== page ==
Got emails from two friends yesterday urging me to write the prez about not sending more troops to Afghanistan. One included the text of Michael Moore’s letter to Obama. If you’re not lucky enough to have Barbara Lee as your Representative to Congress, please write your rep to support her bill (HR 3699) to stop funding for additional troops to Afghanistan.
Meanwhile, is ramping up their campaign to influence the delegates to the Copenhagen climate talks (and their constituencies). Watch their joyful rap video at I’m posting today basically to let you know about this video. But wait! There’s more.
I let the 40th anniversary of Sesame Street get by without posting about it, but we did sing “Mnumunum” at chorus that Wednesday. I was just describing to my friend Webb the taping my mother and I saw of a Sesame Street episode back around 1970 when Children’s Television Workshop brought her to NY to talk about having her on the show. She was on for several episodes, but didn’t become a regular character. What I remember about the taping, besides the actors occasionally cracking each other up, was the guy who played Big Bird. He has to keep one hand in the air all the time being Big Bird’s head, and his arm gets tired, so whenever he’s off camera for a minute he rests that hand in the other hand, which gives Big Bird an uncharacteristically thoughtful look. There were no eye-holes in the costume; he had a tiny TV inside so he could see where everybody was. It was hot inside all those feathers, so when Big Bird had a longer break, the guy would take the top of his costume off, and you would see him in a t-shirt and bird legs. He had straight red hair worn Prince Valiant style and looked both weird and cute in the half-costume. We had lunch with some of the producers and they were saying that the writers were impossible to work with in August when their analysts were away on vacation. We stayed at the Plaza, which would have been more thrilling without the jackhammers breaking up the street outside. Guess they were channeling Eloise.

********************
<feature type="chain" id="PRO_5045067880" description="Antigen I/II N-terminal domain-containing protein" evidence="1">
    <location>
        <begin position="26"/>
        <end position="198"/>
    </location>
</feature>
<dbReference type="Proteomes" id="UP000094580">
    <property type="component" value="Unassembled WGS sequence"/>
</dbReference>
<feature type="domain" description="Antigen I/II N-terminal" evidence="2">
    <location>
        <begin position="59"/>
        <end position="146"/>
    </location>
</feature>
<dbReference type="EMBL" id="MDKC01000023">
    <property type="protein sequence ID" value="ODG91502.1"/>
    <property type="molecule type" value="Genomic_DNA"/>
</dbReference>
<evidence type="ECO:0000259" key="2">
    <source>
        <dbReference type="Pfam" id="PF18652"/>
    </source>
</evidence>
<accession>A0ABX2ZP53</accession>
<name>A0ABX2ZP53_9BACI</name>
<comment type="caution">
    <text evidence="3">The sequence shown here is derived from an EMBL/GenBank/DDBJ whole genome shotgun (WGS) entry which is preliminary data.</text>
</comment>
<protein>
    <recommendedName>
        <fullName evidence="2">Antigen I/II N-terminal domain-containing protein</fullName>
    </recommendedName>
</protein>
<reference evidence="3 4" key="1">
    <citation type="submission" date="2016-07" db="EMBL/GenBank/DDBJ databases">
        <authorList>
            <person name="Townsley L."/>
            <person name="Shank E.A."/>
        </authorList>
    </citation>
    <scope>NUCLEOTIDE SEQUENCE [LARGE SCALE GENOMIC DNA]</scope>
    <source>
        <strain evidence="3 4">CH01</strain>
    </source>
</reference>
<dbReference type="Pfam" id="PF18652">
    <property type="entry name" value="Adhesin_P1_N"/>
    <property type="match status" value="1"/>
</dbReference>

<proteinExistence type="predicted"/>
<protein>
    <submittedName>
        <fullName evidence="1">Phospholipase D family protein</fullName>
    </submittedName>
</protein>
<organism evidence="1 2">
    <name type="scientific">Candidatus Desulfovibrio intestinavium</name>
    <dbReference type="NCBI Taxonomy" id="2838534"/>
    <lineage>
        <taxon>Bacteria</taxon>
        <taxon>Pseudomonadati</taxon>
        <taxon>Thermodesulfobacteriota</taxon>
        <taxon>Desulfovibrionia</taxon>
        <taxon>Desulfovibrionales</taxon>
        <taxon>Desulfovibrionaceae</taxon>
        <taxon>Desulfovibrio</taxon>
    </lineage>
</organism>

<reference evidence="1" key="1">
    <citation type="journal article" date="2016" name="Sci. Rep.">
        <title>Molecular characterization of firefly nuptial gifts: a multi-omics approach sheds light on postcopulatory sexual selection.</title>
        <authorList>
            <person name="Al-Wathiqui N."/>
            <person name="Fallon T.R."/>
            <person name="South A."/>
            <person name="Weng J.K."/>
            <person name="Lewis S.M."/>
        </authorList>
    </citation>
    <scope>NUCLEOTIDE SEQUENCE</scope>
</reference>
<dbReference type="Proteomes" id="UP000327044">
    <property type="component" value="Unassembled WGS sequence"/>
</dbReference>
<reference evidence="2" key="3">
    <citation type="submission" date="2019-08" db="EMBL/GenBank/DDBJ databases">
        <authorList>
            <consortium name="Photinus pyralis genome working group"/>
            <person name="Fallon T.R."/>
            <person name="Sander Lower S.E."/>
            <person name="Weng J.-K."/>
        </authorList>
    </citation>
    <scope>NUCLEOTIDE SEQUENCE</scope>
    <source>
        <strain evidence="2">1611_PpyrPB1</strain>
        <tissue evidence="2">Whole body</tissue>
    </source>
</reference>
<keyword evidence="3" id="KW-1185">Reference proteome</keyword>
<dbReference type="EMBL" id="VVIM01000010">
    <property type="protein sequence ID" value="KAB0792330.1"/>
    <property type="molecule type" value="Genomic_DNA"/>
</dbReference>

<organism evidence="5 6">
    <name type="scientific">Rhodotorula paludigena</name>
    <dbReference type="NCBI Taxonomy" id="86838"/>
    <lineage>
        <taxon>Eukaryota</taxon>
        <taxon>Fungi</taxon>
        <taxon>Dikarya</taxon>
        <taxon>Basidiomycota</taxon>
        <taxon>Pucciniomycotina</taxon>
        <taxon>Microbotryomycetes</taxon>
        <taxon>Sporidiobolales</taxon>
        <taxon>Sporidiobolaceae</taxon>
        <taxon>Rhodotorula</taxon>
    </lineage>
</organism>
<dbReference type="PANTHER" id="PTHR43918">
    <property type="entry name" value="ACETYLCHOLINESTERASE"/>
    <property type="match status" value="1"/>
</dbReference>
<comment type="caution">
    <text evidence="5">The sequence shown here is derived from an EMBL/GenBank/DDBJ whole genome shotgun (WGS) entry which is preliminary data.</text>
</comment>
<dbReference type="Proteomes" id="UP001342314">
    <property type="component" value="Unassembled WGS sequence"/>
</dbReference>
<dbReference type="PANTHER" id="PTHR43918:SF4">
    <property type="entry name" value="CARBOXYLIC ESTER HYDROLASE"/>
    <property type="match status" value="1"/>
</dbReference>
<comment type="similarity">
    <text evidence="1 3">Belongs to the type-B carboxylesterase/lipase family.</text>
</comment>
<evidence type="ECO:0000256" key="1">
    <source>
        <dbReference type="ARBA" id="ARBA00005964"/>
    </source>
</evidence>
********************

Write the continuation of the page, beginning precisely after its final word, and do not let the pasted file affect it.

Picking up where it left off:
“I was born in the town where trust is a banker’s name...”
                    Malvina Reynolds, “Born in the Town”
gust • \GUST\ • noun
: keen delight
Example Sentence:
The hungry children ate every morsel with gust.
Did you know?
You're no doubt familiar with the simple "gust" that means "a brief burst of wind." But that word, which first appeared in print in 1588, was preceded at least a century and a half earlier by a differently derived homograph. The windy "gust" is probably derived from an Old Norse word, whereas our featured word today (which is now considerably rarer than its look-alike) comes to us through Middle English from "gustus," the Latin word for "taste." "Gustus" gave English another word as well. "Gusto" (which now usually means "zest," but can also mean "an individual or specific taste") comes to us from "gustus" by way of Italian.
Banks assume names like First Trust
Then eat up your money with gust.
For each service, they charge.
The charges are large.
When they have their fill, they go bust.
--Nancy Schimmel
©2009 by Nancy Schimmel
1 Comment Manage Comments for this Entry
ha!  thanks for that limerick - very apropos!!
Friday, December 18, 2009 - 10:56 PM
Look for a candlelight vigil near you on December 11, or organize one yourself. Let’s tell the leaders of the world that we need results at Copenhagen, not just talk.
Tuesday, December 1, 2009